After a string of disappointing titles, Eidos handed development of Lara Croft's Tomb Raider games over to Crystal Dynamics, and she's been a changed woman ever since.
Now the on their third Tomb Raider game following the solid Legend and Anniversary releases, Crystal Dynamics takes Lara to greater depths than ever before in Tomb Raider: Underworld, and while we know our opinion of Lara as a virtual woman (rawr), for opinions on the game we turn to the assembled critics of the game industry to help us steer past the curves.
For fans, Underworld successfully brings things full-circle, delivering a fitting solution to the missing mum equation that has had Lara puzzled for the last two games. For those unfamiliar with Lara's past adventures, however, Underworld does little to describe the profound significance of its events in relation to the previous games. The result is that Underworld is weighted to benefit longtime fans and is fairly successful from a purely story-based standpoint, but this plot payoff is buried under layers of mechanical and technical issues that could keep all but the most devoted followers of Miss Croft from finishing her trilogy.
Of course, Tomb Raider plots have always been about mythological gibberish, and for good reason. No one wants to see Lara embarking on an epic quest to find her car keys, or completing a difficult sequence of jumps, rope-swings, pole-slides and wall-climbs in order to reach the doorway to Argos. But I was hoping for a proper storyline, a narrative with real twists and an objective you actually want to achieve. What I got was a load of old bunkum and plot developments so tedious I'd forgotten them by the time the cut-scenes were finished.
The extensive range motion-captured animations have been smoothly connected, so there's a nice flow to Lara's movement if you take her from a walk to a sprint; from a leap over a set of grinder rollers to a dive under a head-high set; or leaping from her fingertip hang at the edge of a stone shelf to a freeclimbing perch across the craggy face of a rocky buttress. Of course, the level design puts you in those predicaments constantly—though that aren't too difficult to navigate successfully, you'll have to work at finding the path that'll take you from where you are to where you want to be.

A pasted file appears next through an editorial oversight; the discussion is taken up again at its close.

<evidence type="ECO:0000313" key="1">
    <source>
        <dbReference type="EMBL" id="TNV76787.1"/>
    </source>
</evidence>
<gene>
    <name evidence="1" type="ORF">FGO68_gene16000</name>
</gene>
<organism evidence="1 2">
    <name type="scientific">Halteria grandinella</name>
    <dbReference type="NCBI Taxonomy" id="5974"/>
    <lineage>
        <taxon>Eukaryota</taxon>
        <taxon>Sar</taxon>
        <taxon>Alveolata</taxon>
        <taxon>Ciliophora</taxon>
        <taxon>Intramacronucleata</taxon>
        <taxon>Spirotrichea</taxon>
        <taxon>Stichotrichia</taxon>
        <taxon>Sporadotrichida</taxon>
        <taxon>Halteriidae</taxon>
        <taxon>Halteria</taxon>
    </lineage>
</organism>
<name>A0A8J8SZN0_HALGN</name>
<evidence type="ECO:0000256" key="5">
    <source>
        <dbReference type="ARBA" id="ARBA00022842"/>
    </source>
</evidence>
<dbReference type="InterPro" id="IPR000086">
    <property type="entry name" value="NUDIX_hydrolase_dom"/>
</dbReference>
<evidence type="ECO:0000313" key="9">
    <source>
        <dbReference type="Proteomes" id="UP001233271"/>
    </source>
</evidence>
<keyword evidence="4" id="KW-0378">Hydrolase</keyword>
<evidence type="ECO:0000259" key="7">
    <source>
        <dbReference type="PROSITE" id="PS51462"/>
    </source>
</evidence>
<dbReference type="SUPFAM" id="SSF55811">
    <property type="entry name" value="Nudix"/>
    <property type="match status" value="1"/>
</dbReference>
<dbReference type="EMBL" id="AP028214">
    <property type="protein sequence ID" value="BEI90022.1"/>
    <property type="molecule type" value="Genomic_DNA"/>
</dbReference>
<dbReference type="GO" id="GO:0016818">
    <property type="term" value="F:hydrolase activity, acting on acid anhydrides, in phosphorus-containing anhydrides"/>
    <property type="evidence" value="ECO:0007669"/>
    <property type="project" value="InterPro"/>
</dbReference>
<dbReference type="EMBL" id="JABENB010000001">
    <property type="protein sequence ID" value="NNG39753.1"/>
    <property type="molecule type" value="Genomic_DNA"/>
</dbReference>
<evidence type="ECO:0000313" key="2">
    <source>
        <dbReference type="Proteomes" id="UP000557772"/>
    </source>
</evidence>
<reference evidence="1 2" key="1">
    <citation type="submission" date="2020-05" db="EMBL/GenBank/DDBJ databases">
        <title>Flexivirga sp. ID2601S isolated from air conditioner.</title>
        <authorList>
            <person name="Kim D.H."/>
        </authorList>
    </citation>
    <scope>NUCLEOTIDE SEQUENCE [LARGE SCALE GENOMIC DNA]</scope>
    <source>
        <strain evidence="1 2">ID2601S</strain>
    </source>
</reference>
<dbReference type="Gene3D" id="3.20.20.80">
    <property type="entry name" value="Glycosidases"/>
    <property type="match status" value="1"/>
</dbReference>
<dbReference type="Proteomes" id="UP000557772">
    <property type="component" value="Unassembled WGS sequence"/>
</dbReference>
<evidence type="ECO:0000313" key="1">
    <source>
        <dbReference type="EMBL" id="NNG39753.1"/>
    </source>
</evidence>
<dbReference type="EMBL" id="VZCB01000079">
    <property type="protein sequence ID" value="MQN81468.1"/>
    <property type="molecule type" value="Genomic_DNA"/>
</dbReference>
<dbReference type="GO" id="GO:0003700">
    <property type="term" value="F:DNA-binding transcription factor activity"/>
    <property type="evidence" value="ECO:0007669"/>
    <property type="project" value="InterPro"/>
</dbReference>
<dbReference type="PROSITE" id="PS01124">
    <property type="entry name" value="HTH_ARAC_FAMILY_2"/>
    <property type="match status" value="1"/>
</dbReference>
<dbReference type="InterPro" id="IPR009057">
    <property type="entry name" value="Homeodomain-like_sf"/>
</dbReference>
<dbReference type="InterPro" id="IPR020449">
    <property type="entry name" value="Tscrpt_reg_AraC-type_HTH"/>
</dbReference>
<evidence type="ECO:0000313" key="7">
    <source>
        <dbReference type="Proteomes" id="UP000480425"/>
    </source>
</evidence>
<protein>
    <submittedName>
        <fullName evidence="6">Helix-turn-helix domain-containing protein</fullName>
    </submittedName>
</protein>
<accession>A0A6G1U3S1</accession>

Combat thankfully plays second fiddle to exploration. It's by no means bad, with Lara able to target and even focus shoot enemies in the head for instant kills, but she just doesn't seem at home doing somersaults while firing pistols. Also making a reappearance is the bike from Legend. Thankfully it handles far better here and is only used as a means to get from location to location rather than having levels dedicated to it. Later levels have an almost free-roaming feel to them, with Lara able to bike around the environment, leaving it behind when entering buildings. It's a nice touch and gives the game a great sense of scale.
Underworld lacks polish, but whenever you find a reason to hate it, you come across something that makes you instantly forgive its shortcomings. Like the sundial puzzle in Mexico (which takes nearly an hour to complete) that unlocks the entrance to Xiabalba, the Mayan underworld. Or scaling cliffs on the Thai coast as sunlight dances across the Indian Ocean below you. Or discovering an ancient, dusty tomb beneath Croft Manor. The game's full of surprises and memorable moments.
Tomb Raider: Underworld is a gorgeous game that doesn't deviate from what we've come to expect from Lara Croft over the years. The puzzles are logical, the plot is not, and even though Lara's boobs have gone down a couple of sizes over the years, she's still got a backside you won't mind watching as you scale walls over and over again in nothing but a bathing suit (take that, Nathan Drake!). The additions of swimming, motorcycle driving, and melee combat to gameplay manage to add something to Underworld without reinventing the wheel. But maybe that's the game's biggest failing: it didn't try to do anything revolutionary; it only tried to bring Lara Croft up to speed.
Not the best Lara Croft outing, but far from the worst.